Sunday, 26 June 2016

Moving On...

You've probably gathered now that I'm firmly in the Remain camp. Two days on and I'm still angry, confused and upset over the decision. But the majority have spoken.

If I put aside for the moment concerns about the economy, about jobs, about political stability and so on, what has really worried me over the past 24 hours is the way people are treating each other.

There have been some messages on Facebook which I've found genuinely upsetting. Members of the Leave camp telling others to grow up, to get over themselves, to stop being hysterical. Members of the Remain camp making personal and insulting comments about those that have voted to Leave.

These kind of comments show a basic lack of understanding and compassion for what other people are going through. The irony being that the people making these kind of comments are banging on about democracy in action and then want to deny people their freedom of speech.

And let's face it. If the vote had gone the other way we would be seeing exactly the same kind of uproar on social media, just the other way round. 

I've seen debates go on for weeks in the media about the winner of the Great British Bake Off, about dogs cheating on Britain's Got Talent, about controversial voting in X Factor and yet only 24 hours after a vote which could potentially change every aspect of our lives we're supposed to just accept and it move on!

The real cause of anxiety for many people is the fear of the unknown. No-one really knows what's going to happen and there will probably be winners and losers. But I do believe that this will impact people's lives.

What about the Brit living and working in continental Europe who is paid in sterling and suddenly has no idea how much money they have to live on?

What about the Europeans living in the UK, or the Brits living abroad who suddenly have no idea what their future holds?

What about those working for companies based in the UK who may see their job shifted to the continent?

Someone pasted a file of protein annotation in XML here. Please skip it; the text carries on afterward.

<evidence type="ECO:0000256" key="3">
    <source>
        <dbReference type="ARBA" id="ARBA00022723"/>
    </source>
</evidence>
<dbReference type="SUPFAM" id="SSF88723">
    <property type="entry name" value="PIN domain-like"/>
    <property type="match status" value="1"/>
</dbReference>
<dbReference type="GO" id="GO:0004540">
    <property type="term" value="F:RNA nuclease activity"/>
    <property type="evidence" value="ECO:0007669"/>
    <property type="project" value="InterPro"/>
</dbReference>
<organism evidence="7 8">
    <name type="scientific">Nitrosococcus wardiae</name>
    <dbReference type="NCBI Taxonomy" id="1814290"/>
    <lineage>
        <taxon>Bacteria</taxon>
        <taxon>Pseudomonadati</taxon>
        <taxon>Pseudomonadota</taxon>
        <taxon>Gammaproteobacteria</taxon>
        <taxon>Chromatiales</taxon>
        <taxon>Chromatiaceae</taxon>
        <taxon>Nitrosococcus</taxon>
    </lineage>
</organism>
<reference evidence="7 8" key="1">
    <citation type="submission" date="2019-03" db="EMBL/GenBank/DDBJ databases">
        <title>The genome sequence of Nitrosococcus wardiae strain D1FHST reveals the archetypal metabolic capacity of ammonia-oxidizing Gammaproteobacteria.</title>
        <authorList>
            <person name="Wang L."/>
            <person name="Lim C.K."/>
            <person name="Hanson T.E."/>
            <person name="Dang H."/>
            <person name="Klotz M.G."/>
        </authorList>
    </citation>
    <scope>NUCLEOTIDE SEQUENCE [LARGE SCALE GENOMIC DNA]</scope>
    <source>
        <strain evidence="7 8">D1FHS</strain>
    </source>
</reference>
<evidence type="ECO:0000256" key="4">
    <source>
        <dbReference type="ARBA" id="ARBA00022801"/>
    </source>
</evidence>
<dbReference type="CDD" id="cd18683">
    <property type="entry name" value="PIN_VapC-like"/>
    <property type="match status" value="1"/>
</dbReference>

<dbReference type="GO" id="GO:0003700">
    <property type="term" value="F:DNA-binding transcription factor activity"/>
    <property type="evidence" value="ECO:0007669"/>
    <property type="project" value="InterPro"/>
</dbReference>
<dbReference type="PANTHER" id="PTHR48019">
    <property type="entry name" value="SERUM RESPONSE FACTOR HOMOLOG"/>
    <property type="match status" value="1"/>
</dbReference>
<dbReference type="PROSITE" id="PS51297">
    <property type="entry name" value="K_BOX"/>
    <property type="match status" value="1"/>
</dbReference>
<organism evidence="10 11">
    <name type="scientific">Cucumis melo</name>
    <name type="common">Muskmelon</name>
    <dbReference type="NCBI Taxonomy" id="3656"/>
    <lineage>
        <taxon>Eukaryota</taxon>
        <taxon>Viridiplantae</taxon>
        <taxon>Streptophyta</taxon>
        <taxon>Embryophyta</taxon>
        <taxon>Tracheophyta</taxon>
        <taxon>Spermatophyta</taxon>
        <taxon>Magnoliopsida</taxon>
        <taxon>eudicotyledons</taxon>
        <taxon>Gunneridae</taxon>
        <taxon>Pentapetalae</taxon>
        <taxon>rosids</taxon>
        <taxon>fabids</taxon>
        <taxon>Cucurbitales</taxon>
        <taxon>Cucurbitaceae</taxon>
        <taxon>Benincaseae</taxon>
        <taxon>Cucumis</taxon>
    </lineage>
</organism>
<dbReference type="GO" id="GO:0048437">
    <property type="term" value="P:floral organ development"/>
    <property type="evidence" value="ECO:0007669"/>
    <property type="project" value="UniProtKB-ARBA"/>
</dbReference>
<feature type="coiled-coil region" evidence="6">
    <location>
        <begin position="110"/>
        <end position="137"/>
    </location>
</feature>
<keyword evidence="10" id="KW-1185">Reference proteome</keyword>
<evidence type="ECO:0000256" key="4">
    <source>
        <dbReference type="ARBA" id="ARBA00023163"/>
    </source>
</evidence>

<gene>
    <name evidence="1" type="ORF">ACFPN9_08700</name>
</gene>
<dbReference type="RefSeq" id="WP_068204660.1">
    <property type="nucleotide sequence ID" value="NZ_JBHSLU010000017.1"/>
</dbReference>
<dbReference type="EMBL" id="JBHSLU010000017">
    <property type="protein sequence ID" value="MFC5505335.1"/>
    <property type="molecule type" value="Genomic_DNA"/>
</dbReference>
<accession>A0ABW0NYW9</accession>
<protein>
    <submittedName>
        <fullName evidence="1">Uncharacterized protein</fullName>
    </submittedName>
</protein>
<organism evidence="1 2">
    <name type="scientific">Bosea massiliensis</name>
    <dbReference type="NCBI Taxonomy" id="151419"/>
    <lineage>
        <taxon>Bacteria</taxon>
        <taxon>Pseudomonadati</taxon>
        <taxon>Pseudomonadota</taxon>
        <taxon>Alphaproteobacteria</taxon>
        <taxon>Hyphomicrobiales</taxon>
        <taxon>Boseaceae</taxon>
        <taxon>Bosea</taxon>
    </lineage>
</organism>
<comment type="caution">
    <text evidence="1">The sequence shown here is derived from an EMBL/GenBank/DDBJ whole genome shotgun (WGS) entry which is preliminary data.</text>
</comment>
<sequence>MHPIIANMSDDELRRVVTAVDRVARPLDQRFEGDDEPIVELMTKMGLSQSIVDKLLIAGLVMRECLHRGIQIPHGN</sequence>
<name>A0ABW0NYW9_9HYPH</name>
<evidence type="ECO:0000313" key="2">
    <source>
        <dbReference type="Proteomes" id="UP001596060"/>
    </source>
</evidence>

Only 2 days on and we're already hearing that the House of Commons is in turmoil. 

One of the shadow cabinet is sacked and approximately half have threatened to leave. 

The Prime Minister has stepped down and somewhat churlishly refused to action Article 50 until his successor is in place. 

The Conservative party are fighting over who will be the next PM and are already backtracking and saying there is no need to rush to invoke Article 50 while the EU are telling us to get out already! 

The Lib Dems wade in by saying they will rejoin the EU if elected, but I think you'll find they don't want us after this! 

Some organisations and countries around the world must be rubbing their hands together in glee at the fact that we've pressed the 'Self-Destruct' button,

A petition demanding another referendum has reached over 2 million signatories and will therefore have to be debated in Parliament. Personally I think this is a backwards step. After all the pain the referendum has caused why the hell would we want to go through all that again? And where does it end? If the vote went the other way on the second attempt would the Leave campaign demand another referendum. 

We have to accept the decision and plan for the future but we also need to understand that some people will find this difficult. 

The irony is that at the moment we've chosen to break free we actually need to show unity. We need to stand together to make the best of what we have. And the first thing we can do is show compassion towards our friends who might feel differently to us. 

People are upset. Let them scream. Let them shout. Freedom of speech is one of the important pillars of our society. Let's not lose that as well. 

Friday, 24 June 2016

Better Out Than In?

I promised myself I wouldn't touch the keyboard today but my fingers are twitching and better out than in...apparently.

The Kubler-Ross Change Curve, also known as the 5 stages of grief, is widely used to try and help people understand and manage their feelings whilst going through a period of change. I'm firmly entrenched in stage 1: shock and denial, and decided to get my initial thoughts down before I move into stage 2: anger and blame.

I went to bed about 1am last night. There was no way that I could stay up and still function today so I decided to call it a night. I slept fitfully, waking at 3am and 4am, checking my phone for updated results. When I woke at 6.45 the decision had been made. We're out.

I'm devastated. There are simply no other words for it. 

Cameron played the biggest gamble of his political career and he lost. But he didn't just lose for himself, he lost for all of us and now he's simply stepped aside to let others clear up the mess (some stage 2 feelings creeping in there!)

The past few weeks have seen some truly ugly scenes and I fear that this is only the beginning. A 52% win for the Leave side is by no means a landslide and there are millions of people who will feel lost and disenfranchised by the decision.

The school playground was abuzz with political chatter this morning, groups of parents standing round after drop off to discuss the outcome. The vast majority appear to be in shock. Fearful of the future.